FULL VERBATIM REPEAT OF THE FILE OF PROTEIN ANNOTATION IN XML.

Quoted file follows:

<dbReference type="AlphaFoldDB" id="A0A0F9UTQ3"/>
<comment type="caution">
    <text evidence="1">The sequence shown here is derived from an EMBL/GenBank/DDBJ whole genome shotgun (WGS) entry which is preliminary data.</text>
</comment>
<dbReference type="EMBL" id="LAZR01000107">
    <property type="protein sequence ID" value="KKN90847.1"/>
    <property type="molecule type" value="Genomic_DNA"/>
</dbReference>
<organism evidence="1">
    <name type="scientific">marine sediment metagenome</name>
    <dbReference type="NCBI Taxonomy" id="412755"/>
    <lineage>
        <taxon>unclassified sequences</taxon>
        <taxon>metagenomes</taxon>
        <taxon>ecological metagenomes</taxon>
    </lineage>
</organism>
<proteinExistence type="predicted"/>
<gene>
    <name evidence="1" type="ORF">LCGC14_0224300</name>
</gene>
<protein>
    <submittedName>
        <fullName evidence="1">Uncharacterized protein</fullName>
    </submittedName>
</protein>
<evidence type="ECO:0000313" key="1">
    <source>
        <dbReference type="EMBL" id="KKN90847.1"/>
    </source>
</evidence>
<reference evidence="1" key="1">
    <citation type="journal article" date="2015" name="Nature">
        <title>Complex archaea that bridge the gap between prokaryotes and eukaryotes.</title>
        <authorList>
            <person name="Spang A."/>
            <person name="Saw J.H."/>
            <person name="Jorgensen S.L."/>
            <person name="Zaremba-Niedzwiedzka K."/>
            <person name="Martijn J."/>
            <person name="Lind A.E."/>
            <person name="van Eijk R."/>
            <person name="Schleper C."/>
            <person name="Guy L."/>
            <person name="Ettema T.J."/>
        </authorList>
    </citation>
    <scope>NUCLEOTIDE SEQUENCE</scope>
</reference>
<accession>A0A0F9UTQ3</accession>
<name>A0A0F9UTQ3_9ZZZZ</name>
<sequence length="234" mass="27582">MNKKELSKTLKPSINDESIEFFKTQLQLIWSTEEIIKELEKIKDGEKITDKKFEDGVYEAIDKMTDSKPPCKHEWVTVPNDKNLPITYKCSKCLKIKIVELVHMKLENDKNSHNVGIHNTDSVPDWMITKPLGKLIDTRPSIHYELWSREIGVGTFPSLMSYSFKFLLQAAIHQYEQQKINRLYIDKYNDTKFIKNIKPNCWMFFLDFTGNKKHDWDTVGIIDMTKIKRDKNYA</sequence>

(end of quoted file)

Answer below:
<dbReference type="AlphaFoldDB" id="A0A0F9UTQ3"/>
<comment type="caution">
    <text evidence="1">The sequence shown here is derived from an EMBL/GenBank/DDBJ whole genome shotgun (WGS) entry which is preliminary data.</text>
</comment>
<dbReference type="EMBL" id="LAZR01000107">
    <property type="protein sequence ID" value="KKN90847.1"/>
    <property type="molecule type" value="Genomic_DNA"/>
</dbReference>
<organism evidence="1">
    <name type="scientific">marine sediment metagenome</name>
    <dbReference type="NCBI Taxonomy" id="412755"/>
    <lineage>
        <taxon>unclassified sequences</taxon>
        <taxon>metagenomes</taxon>
        <taxon>ecological metagenomes</taxon>
    </lineage>
</organism>
<proteinExistence type="predicted"/>
<gene>
    <name evidence="1" type="ORF">LCGC14_0224300</name>
</gene>
<protein>
    <submittedName>
        <fullName evidence="1">Uncharacterized protein</fullName>
    </submittedName>
</protein>
<evidence type="ECO:0000313" key="1">
    <source>
        <dbReference type="EMBL" id="KKN90847.1"/>
    </source>
</evidence>
<reference evidence="1" key="1">
    <citation type="journal article" date="2015" name="Nature">
        <title>Complex archaea that bridge the gap between prokaryotes and eukaryotes.</title>
        <authorList>
            <person name="Spang A."/>
            <person name="Saw J.H."/>
            <person name="Jorgensen S.L."/>
            <person name="Zaremba-Niedzwiedzka K."/>
            <person name="Martijn J."/>
            <person name="Lind A.E."/>
            <person name="van Eijk R."/>
            <person name="Schleper C."/>
            <person name="Guy L."/>
            <person name="Ettema T.J."/>
        </authorList>
    </citation>
    <scope>NUCLEOTIDE SEQUENCE</scope>
</reference>
<accession>A0A0F9UTQ3</accession>
<name>A0A0F9UTQ3_9ZZZZ</name>
<sequence length="234" mass="27582">MNKKELSKTLKPSINDESIEFFKTQLQLIWSTEEIIKELEKIKDGEKITDKKFEDGVYEAIDKMTDSKPPCKHEWVTVPNDKNLPITYKCSKCLKIKIVELVHMKLENDKNSHNVGIHNTDSVPDWMITKPLGKLIDTRPSIHYELWSREIGVGTFPSLMSYSFKFLLQAAIHQYEQQKINRLYIDKYNDTKFIKNIKPNCWMFFLDFTGNKKHDWDTVGIIDMTKIKRDKNYA</sequence>